What about your printers? How much did you spend and what features did you receive for the money? If you have an Epson Stylus Photo R2400, you can manage colour quite effectively. You can even do some interesting things with black and white images using Jon Cone's Piezography inks. Never heard of Piezography? How many gray ink cartridges does your inkjet support? Many of the lower end printers just have a single black cartridge. The Piezography K7 inks support seven shades of gray, essentially replacing all of your inks in your R2400 with shades of grey. Talk about great black and white prints.
Our work in Photoshop requires the reproduction of consistent colour across different devices, thus managing color should be an essential part of our workflow. Adobe's Creative Suite 3 provides a group of built-in color management systems that are designed to help reproduce consistent colour. The necessity of colour management in a forensic workflow lies in its ability to reproduce consistent colours with a system that harmonizes differences between the colour spaces of each device. Forensic = reporducable or explainable ...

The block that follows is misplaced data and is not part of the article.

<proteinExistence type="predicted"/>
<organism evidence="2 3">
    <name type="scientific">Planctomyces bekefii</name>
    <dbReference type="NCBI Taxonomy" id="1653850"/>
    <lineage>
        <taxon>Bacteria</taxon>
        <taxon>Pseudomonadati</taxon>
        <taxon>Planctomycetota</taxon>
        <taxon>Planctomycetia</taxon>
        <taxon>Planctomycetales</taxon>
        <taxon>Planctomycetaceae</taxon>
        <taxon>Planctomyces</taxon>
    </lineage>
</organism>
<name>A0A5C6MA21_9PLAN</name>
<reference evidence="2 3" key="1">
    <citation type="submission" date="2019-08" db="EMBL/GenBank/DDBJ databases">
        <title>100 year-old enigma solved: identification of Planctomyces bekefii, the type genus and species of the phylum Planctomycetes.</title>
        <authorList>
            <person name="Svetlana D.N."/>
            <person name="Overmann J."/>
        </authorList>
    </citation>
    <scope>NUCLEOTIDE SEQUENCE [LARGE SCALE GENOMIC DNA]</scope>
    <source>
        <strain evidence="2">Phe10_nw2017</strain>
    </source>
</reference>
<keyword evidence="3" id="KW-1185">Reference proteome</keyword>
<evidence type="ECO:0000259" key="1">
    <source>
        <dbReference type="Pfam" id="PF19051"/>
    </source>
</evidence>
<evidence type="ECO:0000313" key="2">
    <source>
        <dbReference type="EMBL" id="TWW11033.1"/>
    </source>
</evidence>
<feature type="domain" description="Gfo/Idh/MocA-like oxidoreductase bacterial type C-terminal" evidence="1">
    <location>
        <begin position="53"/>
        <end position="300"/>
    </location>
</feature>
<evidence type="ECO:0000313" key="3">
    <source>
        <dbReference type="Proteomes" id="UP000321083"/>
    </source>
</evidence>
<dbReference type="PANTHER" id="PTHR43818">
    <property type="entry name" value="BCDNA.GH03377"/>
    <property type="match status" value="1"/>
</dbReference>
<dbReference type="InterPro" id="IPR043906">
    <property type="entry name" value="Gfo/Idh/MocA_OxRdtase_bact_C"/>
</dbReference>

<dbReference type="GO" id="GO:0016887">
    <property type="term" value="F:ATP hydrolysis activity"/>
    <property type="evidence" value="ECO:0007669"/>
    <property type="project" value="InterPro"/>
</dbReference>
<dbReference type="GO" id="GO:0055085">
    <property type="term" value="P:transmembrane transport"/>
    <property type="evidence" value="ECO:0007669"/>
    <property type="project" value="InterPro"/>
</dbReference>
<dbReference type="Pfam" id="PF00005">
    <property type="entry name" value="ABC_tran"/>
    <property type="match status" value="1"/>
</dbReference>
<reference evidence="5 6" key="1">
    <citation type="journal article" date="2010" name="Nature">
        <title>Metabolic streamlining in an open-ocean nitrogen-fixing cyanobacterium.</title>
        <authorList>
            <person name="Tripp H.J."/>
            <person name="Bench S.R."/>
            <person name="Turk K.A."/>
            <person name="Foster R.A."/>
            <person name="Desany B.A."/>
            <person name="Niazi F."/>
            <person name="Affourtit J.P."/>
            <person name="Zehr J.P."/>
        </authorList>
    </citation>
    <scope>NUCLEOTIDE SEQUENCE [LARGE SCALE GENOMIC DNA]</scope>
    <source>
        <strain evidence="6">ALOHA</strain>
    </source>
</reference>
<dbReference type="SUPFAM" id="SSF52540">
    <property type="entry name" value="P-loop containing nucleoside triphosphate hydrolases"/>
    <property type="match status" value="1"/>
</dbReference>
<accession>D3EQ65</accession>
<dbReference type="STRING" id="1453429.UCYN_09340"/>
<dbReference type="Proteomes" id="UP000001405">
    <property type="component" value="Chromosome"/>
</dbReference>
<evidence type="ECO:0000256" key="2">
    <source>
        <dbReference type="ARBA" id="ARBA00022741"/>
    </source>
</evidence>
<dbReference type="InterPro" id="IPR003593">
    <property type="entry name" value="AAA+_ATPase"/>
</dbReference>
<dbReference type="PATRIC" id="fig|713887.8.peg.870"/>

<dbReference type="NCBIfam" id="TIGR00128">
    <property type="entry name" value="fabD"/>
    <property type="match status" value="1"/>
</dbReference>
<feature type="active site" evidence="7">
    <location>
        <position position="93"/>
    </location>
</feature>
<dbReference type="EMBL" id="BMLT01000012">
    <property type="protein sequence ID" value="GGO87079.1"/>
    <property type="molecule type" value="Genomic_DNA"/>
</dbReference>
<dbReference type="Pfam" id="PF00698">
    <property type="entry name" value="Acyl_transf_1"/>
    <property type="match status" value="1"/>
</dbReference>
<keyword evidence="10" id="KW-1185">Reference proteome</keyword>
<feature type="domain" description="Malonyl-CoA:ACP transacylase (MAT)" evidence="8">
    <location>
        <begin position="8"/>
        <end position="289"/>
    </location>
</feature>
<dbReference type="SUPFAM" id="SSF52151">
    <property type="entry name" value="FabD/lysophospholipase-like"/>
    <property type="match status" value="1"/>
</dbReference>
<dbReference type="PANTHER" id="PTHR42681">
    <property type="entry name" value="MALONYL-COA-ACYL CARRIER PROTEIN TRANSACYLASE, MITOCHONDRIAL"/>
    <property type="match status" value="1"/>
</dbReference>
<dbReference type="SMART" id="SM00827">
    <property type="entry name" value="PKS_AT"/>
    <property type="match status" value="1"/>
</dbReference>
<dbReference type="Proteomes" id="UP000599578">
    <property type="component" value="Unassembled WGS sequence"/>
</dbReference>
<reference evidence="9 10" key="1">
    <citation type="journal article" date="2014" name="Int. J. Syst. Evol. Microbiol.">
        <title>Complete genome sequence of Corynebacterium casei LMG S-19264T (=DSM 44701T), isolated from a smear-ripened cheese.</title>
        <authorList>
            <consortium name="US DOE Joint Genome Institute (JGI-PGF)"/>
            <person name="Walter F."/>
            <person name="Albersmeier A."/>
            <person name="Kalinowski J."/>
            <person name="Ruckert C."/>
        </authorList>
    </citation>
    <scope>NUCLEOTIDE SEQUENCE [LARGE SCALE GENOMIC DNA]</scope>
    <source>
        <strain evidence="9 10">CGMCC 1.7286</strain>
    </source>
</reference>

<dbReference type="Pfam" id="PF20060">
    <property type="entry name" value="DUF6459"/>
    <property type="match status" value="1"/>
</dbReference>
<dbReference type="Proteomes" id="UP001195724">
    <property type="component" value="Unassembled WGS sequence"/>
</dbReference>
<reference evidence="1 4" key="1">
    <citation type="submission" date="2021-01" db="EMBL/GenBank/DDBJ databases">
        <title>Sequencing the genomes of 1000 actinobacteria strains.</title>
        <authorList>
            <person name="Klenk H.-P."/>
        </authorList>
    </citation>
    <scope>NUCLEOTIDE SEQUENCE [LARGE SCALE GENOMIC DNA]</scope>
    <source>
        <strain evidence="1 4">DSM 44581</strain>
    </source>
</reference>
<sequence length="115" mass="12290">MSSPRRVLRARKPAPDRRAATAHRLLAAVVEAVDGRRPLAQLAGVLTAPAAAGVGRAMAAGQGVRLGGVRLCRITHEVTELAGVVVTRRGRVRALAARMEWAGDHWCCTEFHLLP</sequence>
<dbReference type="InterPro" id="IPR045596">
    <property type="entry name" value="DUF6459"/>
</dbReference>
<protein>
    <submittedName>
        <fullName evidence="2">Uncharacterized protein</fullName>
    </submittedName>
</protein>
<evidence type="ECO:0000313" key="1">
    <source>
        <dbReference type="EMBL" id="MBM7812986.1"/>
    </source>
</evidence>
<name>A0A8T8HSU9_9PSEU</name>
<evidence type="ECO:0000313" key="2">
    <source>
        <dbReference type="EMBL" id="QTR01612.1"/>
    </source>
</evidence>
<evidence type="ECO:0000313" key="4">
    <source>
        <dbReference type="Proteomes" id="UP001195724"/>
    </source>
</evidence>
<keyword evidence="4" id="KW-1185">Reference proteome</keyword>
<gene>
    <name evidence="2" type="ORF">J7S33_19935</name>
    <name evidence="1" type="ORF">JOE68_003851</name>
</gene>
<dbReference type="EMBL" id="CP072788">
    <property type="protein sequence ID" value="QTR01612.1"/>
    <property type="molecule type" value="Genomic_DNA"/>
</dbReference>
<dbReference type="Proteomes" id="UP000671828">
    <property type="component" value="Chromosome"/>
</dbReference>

So, where do we start with colour management? Photoshop? You certainly can. Edit>Color Settings. You can do this from any application within the Creative Suite. But, there's a better way.
Colour management with Adobe's Bridge.
Like with Photoshop, choose Edit>Creative Suite Color Settings. Click on Show Expanded List of Color Settings Files. Managing colour from this point allows you to control the entire Creative Suite's colour management, not just Photoshop. Colour management is not just consistency across devices, but also across applications. Managing colour in Bridge allows you to do just that. If you are like me, and you use the entire Suite in your workflow, then this becomes a huge bonus. From your entry point in Bridge, to Camera Raw, to Photoshop ... going to print? InDesign and Acrobat ... going to video? Premier Pro, Encore, Flash, and After Effects ... going to the web or a mobile device? Dreamweaver, Fireworks, and Flash ... see what I mean?
In the next installment, we'll look at profiles, gamuts, spaces, and rendering intents.